Avestus hands off to SHD plus conferences on hotels and rental resi

Robert McLean

#cee, #proptech, #development a #architecture

SHD Real Estate has been established as part of the restructuring of the Avestus Real Estate business. It will operated and managed by the original Prague-based Avestus Real Estate residential team. At the same time, Avestus will continue to focus on its existing commercial development portfolio (whose most recent addition is the Infinity office complex in Wroclaw. SHD will be led by David Kriz.

A special shout-out of congratulations to Zuzana Chudoba (an expert on the nascent rental residential market in the Czech Republic) and Michaela Pfeiferová (Real Estate Academy) for their remarkable work putting together the Renaissance in Rental Residential conference. You had to hurry home from Expo Real in Munich to catch the event, but the venue was full. And the timing of the event could hardly have been better, with sale prices going through the roof and rents still relatively undervalued. On top of this were the surprising parliamentary elections in Czechia and the hysteria coming from the toothless, anti-landlord referendum in Berlin. But this was a lot more than just a couple of standard panel discussion on the market’s potential. It was an almost exhausting explanation of current conditions filled with practical advice, insights and commentary.

Among the companies providing statistical analysis was Deloitte, which tracked Prague’s residential market from 2014 until 2020 in a newly released study. During that time, it found the city’s population had grown by 90,000 people while resi prices jumped 80%. Rents rose just 43% over the same period, while wages were 37% higher. The Deloitte study also revealed that just 11.46% of Prague households live on a lease basis, which is considerably less than in Warsaw, Amsterdam, Munich and Copenhagen (but more than Bratislava). The relative affordability of renting has been accompanied by an increase in the average of first-time buyers from 30 to 35 years. It noted that there are currently 8 projects being developed for the purpose of renting out the buildings and that the institutional market for rental appeared virtually overnight.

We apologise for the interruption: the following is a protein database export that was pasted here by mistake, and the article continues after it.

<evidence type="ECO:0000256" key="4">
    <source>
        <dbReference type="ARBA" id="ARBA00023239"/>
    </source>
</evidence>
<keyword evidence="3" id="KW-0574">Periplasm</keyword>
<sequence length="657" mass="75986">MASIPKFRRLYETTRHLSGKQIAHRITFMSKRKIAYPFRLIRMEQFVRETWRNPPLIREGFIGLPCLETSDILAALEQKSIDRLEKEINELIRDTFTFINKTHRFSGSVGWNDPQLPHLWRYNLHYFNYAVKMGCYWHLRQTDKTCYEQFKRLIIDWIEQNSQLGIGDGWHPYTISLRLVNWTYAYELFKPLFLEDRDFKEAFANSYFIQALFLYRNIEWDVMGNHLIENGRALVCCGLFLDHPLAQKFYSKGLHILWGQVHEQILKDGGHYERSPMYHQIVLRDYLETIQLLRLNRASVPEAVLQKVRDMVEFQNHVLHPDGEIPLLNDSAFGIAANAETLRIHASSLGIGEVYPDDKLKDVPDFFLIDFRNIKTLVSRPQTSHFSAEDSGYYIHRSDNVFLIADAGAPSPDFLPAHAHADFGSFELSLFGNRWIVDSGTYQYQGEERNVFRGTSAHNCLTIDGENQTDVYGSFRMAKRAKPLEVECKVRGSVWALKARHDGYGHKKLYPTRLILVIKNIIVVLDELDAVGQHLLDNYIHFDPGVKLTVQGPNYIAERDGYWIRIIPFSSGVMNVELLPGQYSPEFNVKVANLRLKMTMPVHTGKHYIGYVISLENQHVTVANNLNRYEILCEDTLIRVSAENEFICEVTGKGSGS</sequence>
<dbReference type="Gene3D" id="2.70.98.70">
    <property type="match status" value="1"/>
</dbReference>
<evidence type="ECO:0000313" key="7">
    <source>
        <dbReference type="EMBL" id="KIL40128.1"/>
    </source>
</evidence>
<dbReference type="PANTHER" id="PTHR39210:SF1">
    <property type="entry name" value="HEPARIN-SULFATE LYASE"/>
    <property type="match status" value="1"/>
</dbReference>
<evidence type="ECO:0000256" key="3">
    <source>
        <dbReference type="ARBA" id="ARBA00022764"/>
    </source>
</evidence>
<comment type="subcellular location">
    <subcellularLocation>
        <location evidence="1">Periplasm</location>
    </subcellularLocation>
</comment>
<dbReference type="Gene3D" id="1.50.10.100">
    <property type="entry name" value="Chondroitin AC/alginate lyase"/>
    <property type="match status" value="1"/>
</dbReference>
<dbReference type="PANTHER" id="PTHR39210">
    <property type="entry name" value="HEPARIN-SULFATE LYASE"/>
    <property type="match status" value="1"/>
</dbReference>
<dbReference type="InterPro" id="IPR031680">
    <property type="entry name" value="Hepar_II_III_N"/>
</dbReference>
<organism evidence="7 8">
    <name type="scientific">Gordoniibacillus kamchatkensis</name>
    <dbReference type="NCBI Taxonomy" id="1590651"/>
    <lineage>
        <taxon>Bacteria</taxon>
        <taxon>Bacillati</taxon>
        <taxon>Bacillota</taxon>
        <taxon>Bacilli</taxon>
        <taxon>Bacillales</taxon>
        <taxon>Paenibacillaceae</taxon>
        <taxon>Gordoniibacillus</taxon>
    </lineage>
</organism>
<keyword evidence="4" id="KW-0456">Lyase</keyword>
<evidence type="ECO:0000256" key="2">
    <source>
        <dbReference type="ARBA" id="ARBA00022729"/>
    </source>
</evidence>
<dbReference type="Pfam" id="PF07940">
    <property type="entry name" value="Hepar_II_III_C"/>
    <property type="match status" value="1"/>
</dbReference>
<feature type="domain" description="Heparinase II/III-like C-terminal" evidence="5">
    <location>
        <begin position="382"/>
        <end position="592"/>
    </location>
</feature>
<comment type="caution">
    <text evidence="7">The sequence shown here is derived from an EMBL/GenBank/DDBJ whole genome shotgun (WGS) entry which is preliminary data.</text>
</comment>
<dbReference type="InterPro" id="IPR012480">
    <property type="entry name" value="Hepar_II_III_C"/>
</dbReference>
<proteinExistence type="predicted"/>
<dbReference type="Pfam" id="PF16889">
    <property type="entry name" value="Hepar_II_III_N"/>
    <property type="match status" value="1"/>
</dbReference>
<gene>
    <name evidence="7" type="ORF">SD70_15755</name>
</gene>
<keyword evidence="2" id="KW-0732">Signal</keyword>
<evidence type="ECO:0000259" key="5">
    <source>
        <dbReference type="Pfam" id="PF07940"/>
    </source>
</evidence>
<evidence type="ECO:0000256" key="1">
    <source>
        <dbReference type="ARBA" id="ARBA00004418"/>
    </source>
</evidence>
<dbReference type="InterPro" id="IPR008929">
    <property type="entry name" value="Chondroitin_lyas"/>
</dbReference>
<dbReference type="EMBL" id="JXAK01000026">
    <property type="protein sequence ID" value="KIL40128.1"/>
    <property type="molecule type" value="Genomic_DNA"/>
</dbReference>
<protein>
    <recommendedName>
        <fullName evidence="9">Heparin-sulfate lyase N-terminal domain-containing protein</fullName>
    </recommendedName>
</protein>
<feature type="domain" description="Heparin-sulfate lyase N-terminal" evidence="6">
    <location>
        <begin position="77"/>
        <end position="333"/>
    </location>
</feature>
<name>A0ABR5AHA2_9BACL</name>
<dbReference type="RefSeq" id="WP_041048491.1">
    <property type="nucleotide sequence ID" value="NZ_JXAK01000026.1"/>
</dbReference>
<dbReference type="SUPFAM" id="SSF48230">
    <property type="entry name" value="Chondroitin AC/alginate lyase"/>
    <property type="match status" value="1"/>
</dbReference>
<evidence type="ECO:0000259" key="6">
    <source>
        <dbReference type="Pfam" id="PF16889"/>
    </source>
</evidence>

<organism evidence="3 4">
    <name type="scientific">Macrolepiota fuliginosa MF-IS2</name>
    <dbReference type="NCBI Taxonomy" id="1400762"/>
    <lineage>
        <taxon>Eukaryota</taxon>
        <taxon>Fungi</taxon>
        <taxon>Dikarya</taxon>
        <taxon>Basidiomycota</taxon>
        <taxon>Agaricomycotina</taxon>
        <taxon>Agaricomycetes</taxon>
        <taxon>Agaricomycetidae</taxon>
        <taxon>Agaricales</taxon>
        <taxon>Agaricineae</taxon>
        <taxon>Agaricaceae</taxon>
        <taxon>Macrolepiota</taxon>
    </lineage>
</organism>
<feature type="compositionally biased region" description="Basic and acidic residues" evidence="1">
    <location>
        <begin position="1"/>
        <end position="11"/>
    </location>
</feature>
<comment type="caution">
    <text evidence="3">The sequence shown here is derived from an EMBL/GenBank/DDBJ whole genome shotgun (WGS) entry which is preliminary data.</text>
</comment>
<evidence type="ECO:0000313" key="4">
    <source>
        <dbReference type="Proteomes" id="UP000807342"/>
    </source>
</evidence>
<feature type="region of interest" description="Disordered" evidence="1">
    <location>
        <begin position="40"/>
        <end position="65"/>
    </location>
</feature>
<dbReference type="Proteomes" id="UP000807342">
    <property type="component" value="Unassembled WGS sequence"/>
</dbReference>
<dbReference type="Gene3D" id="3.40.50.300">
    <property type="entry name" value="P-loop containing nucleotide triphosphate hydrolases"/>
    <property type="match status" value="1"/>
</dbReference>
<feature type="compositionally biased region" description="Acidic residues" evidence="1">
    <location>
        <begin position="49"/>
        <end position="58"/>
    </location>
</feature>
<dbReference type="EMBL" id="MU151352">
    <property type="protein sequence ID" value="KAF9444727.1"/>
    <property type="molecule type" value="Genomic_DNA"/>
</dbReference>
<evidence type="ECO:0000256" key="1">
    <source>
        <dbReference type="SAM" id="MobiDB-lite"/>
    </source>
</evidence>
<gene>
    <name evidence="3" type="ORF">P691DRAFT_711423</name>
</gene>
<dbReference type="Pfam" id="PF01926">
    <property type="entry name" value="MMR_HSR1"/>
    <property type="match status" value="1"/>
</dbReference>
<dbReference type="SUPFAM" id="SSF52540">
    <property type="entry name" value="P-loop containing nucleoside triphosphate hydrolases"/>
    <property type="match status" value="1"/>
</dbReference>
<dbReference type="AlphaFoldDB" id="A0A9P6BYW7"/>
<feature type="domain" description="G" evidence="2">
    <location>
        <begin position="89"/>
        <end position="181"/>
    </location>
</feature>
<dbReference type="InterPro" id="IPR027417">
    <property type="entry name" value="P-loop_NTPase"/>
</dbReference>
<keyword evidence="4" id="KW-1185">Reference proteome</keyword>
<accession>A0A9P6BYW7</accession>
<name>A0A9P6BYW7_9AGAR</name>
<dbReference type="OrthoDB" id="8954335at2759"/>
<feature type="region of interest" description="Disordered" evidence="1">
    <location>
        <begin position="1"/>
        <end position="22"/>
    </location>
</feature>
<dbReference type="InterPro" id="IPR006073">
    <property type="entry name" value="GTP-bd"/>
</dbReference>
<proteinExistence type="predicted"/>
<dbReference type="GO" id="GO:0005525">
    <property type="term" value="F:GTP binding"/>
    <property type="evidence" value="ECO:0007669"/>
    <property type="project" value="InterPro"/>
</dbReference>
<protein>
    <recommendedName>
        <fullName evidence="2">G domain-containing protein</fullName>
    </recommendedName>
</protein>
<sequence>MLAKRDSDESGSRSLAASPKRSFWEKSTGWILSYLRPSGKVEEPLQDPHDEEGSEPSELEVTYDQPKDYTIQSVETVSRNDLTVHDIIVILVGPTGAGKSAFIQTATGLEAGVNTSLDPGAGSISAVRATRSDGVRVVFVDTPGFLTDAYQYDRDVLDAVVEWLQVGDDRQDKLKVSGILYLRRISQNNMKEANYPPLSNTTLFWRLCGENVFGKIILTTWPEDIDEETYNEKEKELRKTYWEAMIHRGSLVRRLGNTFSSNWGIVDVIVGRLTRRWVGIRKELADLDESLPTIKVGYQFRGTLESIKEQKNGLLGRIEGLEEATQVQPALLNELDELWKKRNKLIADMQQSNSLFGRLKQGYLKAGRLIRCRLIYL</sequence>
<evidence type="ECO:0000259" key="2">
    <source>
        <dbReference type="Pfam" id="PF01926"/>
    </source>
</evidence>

Personally, I found the shades of rhetoric to be among the most interesting aspects of the day, in part because it was so different than I was hearing the day before in Munich. Milan Krcek, who represents the owners of older apartment buildings in Prague, complained bitterly about the barriers he and his colleagues face in trying to extract property from their properties. By contrast, Stan Kubacek of Heimstaden was far more careful, claiming his company knows how to operated in a highly regulated environment. In Germany the big institutions claim in public that they’re very concerned and aware about questions of affordability. To put it bluntly, that’s far less of a concern here in Prague, where top managers tend to accuse Czech consumers of acting “irrationally” by dreaming of owning, rather then renting.

Finally, the International Business Forum (IBF) in Prague is holding a seminar entitled “Hospitality in Crisis’ to explore the state of the sector. The event will take place on Wednesday, November 10 at the Mlynec Restaurant in Prague 1 beginning from 9:30. The program will run through 14:30, with speakers exploring the devastating impact of the Covid-19 pandemic on the hotel and tourism sector. Speakers include include Sanjiv Suri (Zatisi Group) and Lenka Zlebkova (Prague Congress Centre). As seating is limited, anyone interested should register ASAP at www.ibforum.cz.


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